“Today, if you hear his voice, do not harden your hearts as you did in the rebellion, during the time of testing in the wilderness, where your ancestors tested and tried me, though for forty years they saw what I did. That is why I was angry with that generation; I said, ‘Their hearts are always going astray, and they have not known my ways.’ So I declared on oath in my anger, ‘They shall never enter my rest.’ ” Hebrews 3:7-11; Psalm 95:7-11
As it turns out, hard hearts come in a pretty large variety of shapes and forms…even among church leaders. It is rarely as overt as Israel’s rebellion at Meribah. More often, it is a mild arrogance or self-reliance or pride at the heart of our hard-heartedness. So, as I study the above passage, I am reflecting on some of the less obvious (but more common) ways I have seen leaders “harden their hearts”…including me and my own heart.
Hardening our hearts to the power of God’s Word. Every time we catch ourselves thinking, “what this text needs is a little more of me…a little of my flash and polish will go a long way in helping it hit home in this sermon…” our faith in the power of God’s Word diminishes just a little more. Every time we receive a compliment for a lesson well-taught and we fail to acknowledge that it was God’s Word and not our communication skills that caused the real transformation, we steal God’s glory, and our heart hardens just a little more to the miracle of His living word.
Hardening our hearts to the power of prayer. When the priority we give gathered prayer meetings falls somewhere between repairing the hems of the …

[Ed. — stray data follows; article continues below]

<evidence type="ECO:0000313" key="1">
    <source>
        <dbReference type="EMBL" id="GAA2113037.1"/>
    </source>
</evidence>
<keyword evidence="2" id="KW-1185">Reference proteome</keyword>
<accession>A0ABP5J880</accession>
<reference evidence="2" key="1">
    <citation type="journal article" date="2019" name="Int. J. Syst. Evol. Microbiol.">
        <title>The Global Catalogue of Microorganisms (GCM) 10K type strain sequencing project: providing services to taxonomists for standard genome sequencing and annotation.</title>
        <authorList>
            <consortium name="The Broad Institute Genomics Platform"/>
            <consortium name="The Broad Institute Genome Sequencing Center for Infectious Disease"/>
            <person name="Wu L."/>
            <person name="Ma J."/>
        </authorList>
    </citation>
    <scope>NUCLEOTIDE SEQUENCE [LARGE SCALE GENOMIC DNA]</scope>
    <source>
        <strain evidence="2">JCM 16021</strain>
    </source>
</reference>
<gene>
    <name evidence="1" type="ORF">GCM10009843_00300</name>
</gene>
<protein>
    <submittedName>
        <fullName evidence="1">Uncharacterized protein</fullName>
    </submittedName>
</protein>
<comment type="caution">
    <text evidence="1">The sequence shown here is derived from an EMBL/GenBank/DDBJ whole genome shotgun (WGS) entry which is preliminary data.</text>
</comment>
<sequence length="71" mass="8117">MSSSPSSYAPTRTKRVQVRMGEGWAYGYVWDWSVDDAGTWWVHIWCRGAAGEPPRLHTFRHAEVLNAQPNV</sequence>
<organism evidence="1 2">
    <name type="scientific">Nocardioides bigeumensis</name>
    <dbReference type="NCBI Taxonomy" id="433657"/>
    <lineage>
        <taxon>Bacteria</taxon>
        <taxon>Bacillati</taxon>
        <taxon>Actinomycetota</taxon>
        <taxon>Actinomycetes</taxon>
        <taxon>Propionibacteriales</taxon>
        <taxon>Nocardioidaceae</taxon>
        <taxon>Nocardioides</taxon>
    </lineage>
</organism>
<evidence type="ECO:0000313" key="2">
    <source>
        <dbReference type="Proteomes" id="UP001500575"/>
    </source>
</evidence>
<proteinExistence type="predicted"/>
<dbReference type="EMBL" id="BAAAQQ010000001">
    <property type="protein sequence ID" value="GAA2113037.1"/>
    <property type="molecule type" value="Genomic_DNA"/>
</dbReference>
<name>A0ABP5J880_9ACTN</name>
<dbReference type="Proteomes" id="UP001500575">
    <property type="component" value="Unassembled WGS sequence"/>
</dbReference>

Come, let us bow down in worship, let us kneel before the Lord our Maker; for he is our God and we are the people of his pasture, the flock under his care.
Today, if only you would hear his voice, “Do not harden your hearts as you did at Meribah, as you did that day at Massah in the wilderness, where your ancestors tested me... Psalm 95:6-9
Therefore, I urge you, brothers and sisters, in view of God’s mercy, to offer your bodies as a living sacrifice, holy and pleasing to God—this is your true and proper worship. Romans 12:1
There are some of you reading this post who cannot believe there are still churches struggling with the “worship wars” of music and style and diverse forms of gathered worship. You fought those battles years ago and have enjoyed a long time now of unity on that subject. There are others of you who, frankly, cannot even imagine what it feels like to have that conflict in your rear-view mirror, because you are right in the middle of it now, with little hope for a friendly resolution. Either way, whether those struggles are fresh for your church or long since forgotten, we all could use a gentle reminder about worship and what, exactly, are our objectives as we plan corporate worship.
The Psalmist from Psalm 95 does us a great favor, not only reminding us of the object of our worship, but also reminding us of what is NOT worship. The references to “Meribah” and “Massah” in Psalm 95 relate to an ugly moment in Israel’s history documented in Exodus 17. The people were complaining to Moses because they were uncomfortable…because they were not getting what they wanted. There was a sense of entitlement in them…exactly …